Cannabis Prohibition Turns 81

By David Jenison on October 1, 2018

Cannabis prohibition turns 81 today.

The Marihuana Tax Act introduced a stamp that created de facto prohibition in 1937. Congress passed the bill that spring, FDR signed it in August, and the law took effect on October 1. As the original iteration of cannabis prohibition, the Tax Act lasted until 1969 when the U.S. Supreme Court declared it unconstitutional. President Nixon quickly reestablished prohibition in 1970 with the Controlled Substances Act, which is the federal law that currently maintains the 81-year injustice. 

The prohibitionists didn't even know how to spell marijuana, so many politicians and the public at large were likely duped into supporting its criminalization. At the time, "cannabis" was available as medicine in many pharmacies, but government bureaucrats introduced "marihuana" as a new Mexican import that illegal immigrants brought across the border. The government-backed lies—e.g., marihuana prompts people to rape and murder like rabid animals—are the stuff of legend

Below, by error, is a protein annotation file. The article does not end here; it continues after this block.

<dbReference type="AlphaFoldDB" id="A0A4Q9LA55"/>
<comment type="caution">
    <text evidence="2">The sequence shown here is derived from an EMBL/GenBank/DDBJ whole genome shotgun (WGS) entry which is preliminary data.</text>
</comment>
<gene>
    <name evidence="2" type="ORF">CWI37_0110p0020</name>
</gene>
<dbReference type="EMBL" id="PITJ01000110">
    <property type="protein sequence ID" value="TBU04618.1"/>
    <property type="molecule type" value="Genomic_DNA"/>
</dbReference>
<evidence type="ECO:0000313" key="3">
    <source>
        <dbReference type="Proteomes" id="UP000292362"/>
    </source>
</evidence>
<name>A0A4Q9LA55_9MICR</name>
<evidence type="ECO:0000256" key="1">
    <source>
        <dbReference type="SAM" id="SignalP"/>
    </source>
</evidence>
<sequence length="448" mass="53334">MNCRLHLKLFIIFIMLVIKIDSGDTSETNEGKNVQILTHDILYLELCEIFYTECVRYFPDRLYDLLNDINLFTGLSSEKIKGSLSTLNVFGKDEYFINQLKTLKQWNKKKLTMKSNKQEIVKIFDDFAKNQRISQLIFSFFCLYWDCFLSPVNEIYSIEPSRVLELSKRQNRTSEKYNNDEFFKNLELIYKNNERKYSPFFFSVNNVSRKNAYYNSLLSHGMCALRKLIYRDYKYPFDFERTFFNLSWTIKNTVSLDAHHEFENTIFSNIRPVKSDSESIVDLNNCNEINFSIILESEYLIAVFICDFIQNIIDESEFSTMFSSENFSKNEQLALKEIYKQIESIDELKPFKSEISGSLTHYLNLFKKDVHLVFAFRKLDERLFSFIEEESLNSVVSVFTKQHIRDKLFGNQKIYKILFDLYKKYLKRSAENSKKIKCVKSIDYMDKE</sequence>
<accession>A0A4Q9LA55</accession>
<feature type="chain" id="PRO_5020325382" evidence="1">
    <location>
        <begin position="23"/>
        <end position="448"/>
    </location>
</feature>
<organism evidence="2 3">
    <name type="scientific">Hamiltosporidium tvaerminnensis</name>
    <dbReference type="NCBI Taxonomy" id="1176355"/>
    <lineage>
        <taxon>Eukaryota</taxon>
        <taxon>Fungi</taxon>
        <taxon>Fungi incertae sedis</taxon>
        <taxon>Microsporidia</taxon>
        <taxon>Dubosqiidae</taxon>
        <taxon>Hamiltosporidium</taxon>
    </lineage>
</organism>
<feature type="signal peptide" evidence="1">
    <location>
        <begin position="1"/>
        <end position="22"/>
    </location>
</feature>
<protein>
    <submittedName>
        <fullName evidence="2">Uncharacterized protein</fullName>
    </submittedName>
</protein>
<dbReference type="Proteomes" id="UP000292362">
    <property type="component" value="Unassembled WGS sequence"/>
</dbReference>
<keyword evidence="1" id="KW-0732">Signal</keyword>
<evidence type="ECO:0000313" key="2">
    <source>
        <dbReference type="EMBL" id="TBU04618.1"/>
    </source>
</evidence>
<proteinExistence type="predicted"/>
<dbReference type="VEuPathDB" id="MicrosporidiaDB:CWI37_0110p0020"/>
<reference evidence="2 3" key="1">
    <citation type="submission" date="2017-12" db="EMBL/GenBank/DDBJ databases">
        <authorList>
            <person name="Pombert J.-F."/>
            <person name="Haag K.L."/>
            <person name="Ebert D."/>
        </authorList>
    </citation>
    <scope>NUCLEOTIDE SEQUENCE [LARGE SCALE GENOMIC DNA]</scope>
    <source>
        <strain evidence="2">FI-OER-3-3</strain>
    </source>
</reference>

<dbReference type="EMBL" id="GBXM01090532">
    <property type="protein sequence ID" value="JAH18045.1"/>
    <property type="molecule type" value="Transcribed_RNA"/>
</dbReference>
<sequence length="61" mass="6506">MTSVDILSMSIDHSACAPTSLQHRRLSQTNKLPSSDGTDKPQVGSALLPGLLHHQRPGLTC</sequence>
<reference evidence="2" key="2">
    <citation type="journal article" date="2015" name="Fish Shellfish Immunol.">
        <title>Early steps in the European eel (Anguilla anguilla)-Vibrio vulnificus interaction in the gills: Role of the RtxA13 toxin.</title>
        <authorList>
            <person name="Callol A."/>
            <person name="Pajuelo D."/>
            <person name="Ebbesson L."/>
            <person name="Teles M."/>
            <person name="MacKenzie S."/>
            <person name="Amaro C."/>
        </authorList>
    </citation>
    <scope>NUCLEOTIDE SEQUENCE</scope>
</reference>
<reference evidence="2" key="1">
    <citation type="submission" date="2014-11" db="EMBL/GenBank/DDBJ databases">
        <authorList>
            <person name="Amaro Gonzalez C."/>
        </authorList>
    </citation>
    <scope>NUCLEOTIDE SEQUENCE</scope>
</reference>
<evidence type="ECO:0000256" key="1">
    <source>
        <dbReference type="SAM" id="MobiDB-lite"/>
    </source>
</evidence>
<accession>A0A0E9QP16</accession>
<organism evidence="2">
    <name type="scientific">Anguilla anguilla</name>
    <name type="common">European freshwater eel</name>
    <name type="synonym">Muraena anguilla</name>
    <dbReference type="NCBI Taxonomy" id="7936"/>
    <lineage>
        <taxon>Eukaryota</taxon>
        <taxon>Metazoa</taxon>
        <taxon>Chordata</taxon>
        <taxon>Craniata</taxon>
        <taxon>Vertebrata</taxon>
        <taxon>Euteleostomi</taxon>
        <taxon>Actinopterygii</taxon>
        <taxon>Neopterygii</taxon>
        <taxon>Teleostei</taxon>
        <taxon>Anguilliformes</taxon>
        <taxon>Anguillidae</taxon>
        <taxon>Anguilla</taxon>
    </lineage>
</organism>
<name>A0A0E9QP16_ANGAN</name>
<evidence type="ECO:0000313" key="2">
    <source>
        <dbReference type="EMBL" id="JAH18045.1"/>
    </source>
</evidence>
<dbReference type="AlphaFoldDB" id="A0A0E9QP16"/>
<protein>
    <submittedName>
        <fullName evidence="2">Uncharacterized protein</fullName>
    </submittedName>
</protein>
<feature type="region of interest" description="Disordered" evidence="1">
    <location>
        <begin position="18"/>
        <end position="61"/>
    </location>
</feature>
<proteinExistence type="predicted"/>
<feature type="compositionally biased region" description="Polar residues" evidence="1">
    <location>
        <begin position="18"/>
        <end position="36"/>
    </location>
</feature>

During the dry days of American history, the Treasury Department enforced Prohibition, and Treasury Secretary Andrew Mellon made his nephew, Harry Anslinger, second in command at the Prohibition Bureau. The word nepotism comes from the Italian word for nephew, so when the nepotist foresaw the return of legal boozing, he naturally made his nephew the top narc at the forerunner to the Drug Enforcement Administration (DEA). After the 21st Amendment repealed Prohibition in 1933, Anslinger shamelessly fought to bring it back, but instead of alcohol, he wanted to prohibit cannabis.